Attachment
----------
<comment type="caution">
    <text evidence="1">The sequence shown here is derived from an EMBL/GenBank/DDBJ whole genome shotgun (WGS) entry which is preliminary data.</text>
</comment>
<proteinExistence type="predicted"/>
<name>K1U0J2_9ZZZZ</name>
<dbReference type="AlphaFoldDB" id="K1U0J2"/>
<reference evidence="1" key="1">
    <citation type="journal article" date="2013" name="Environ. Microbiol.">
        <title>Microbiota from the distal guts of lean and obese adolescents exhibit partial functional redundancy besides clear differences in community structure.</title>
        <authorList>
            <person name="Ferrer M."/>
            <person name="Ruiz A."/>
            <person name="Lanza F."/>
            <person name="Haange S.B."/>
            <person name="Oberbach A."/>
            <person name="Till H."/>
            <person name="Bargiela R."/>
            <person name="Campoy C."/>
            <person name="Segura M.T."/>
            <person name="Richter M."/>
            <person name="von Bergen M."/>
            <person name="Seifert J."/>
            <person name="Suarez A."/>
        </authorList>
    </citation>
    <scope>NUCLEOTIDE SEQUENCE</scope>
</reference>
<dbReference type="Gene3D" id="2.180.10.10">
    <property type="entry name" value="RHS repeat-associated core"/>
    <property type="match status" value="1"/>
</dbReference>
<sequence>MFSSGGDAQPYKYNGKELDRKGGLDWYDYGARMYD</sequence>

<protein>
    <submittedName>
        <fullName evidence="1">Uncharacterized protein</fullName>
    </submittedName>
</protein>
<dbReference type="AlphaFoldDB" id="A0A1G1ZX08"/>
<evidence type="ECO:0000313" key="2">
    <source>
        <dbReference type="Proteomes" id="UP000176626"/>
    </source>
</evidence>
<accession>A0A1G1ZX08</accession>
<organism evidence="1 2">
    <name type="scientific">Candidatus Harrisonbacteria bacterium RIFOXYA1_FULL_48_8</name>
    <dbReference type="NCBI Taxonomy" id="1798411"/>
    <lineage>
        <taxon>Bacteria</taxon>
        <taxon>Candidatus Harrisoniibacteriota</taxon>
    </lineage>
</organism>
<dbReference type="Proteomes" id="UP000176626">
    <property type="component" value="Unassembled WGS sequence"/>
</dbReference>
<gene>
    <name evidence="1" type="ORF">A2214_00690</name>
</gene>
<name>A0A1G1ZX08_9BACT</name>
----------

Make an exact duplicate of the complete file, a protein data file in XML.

<comment type="caution">
    <text evidence="1">The sequence shown here is derived from an EMBL/GenBank/DDBJ whole genome shotgun (WGS) entry which is preliminary data.</text>
</comment>
<proteinExistence type="predicted"/>
<name>K1U0J2_9ZZZZ</name>
<dbReference type="AlphaFoldDB" id="K1U0J2"/>
<reference evidence="1" key="1">
    <citation type="journal article" date="2013" name="Environ. Microbiol.">
        <title>Microbiota from the distal guts of lean and obese adolescents exhibit partial functional redundancy besides clear differences in community structure.</title>
        <authorList>
            <person name="Ferrer M."/>
            <person name="Ruiz A."/>
            <person name="Lanza F."/>
            <person name="Haange S.B."/>
            <person name="Oberbach A."/>
            <person name="Till H."/>
            <person name="Bargiela R."/>
            <person name="Campoy C."/>
            <person name="Segura M.T."/>
            <person name="Richter M."/>
            <person name="von Bergen M."/>
            <person name="Seifert J."/>
            <person name="Suarez A."/>
        </authorList>
    </citation>
    <scope>NUCLEOTIDE SEQUENCE</scope>
</reference>
<dbReference type="Gene3D" id="2.180.10.10">
    <property type="entry name" value="RHS repeat-associated core"/>
    <property type="match status" value="1"/>
</dbReference>
<sequence>MFSSGGDAQPYKYNGKELDRKGGLDWYDYGARMYD</sequence>

<protein>
    <submittedName>
        <fullName evidence="1">Uncharacterized protein</fullName>
    </submittedName>
</protein>
<dbReference type="AlphaFoldDB" id="A0A1G1ZX08"/>
<evidence type="ECO:0000313" key="2">
    <source>
        <dbReference type="Proteomes" id="UP000176626"/>
    </source>
</evidence>
<accession>A0A1G1ZX08</accession>
<organism evidence="1 2">
    <name type="scientific">Candidatus Harrisonbacteria bacterium RIFOXYA1_FULL_48_8</name>
    <dbReference type="NCBI Taxonomy" id="1798411"/>
    <lineage>
        <taxon>Bacteria</taxon>
        <taxon>Candidatus Harrisoniibacteriota</taxon>
    </lineage>
</organism>
<dbReference type="Proteomes" id="UP000176626">
    <property type="component" value="Unassembled WGS sequence"/>
</dbReference>
<gene>
    <name evidence="1" type="ORF">A2214_00690</name>
</gene>
<name>A0A1G1ZX08_9BACT</name>